March 22, 2023

The Nerve

Where Government Gets Exposed

EngenuitySC Nets Nice Payout for 2009 Convention

The NerveEngenuitySC, the public-private partnership heavily involved in trying to develop the Midlands’ hydrogen fuel cell industry, pocketed more than $125,000 for its role in marketing the 2009 National Hydrogen Association Conference and Hydrogen Expo.

EngenuitySC received $100,000 for overall project management, $15,000 for fundraising, $6,092 for administrative overhead, $5,136 for pre-event marketing and $584.54 for miscellaneous costs related to event, held exactly one year ago in Columbia, according to information secured through an S.C. Freedom of Information Act request.

The National Hydrogen Association put on the convention and covered costs not related to marketing, according to NHA spokesman Patrick Serfass.

In all, EngenuitySC listed payments totaling $373,366, meaning its share represented nearly 34 percent of all marketing expenditures it paid out for the four-day affair.

And, according to a list of public funding sources secured through the Freedom of Information Act request, EngrnuitySC received a total of $391,658 in public money intended for the event, leaving $18,292 unaccounted for.

It was unclear how much profit EngenuitySC made from the 2009 NHA Convention and officials with the organization could not be reached for comment.

The marketing aspect of the conference, held at the Columbia Convention Center, appears to have been almost completely funded by public money.

The state of South Carolina gave $200,000 to EngenuitySC for the convention through budget pass-throughs to the University of South Carolina, the city of Columbia contributed $120,408, Richland County added $56,250, USC gave $10,000 and Midlands Tech chipped in $5,000.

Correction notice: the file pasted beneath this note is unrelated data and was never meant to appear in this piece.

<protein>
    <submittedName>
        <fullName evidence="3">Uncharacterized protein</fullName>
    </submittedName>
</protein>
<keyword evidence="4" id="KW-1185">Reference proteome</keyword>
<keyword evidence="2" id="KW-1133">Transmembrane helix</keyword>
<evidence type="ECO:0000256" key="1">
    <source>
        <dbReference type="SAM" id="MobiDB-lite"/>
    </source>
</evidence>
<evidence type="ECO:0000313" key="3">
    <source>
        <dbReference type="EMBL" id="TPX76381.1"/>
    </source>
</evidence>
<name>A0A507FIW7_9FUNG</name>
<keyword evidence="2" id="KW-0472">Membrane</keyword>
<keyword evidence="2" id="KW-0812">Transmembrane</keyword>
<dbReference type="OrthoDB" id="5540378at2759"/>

EngenuitySC itself has received more than $2.5 million in public money since 2003, including $870,408 from the city of Columbia and $221,250 from Richland County. In all, the state, city and USC have spent more than $40 million in the Midlands to create a “hydrogen and fuel cell hub.”

EngenuitySC wasn’t the only organization that appears to have taken advantage of inside connections to enjoy the fruits of the expo.

Columbia advertising agency Chernoff Newman earned $143,705 for marketing work before and during the event. Chernoff Newman Chief Executive Lee Bussell is on the board of EngenuitySC and Chernoff Newman public relations specialist Emily Brady is the daughter of S.C. Rep. Joan Brady, another EngenuitySC board member.

The expo drew about 700 attendees, less than half of what organizers anticipated.

Despite the disappointing turnout, organizers attempted to put a rosy spin on things when asked about the event.

“We have had, directly as a result of the conference, a higher level of interest from larger companies and from higher leadership levels within those companies,” EngenuitySC Executive Director Neil McLean told The State newspaper in July.

“Now they understand why somebody from South Carolina is calling them. It’s easier to get to the right level of people in the right companies.”

Reach Dietrich at (803) 779-5022, ext. 110, or at

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The Nerve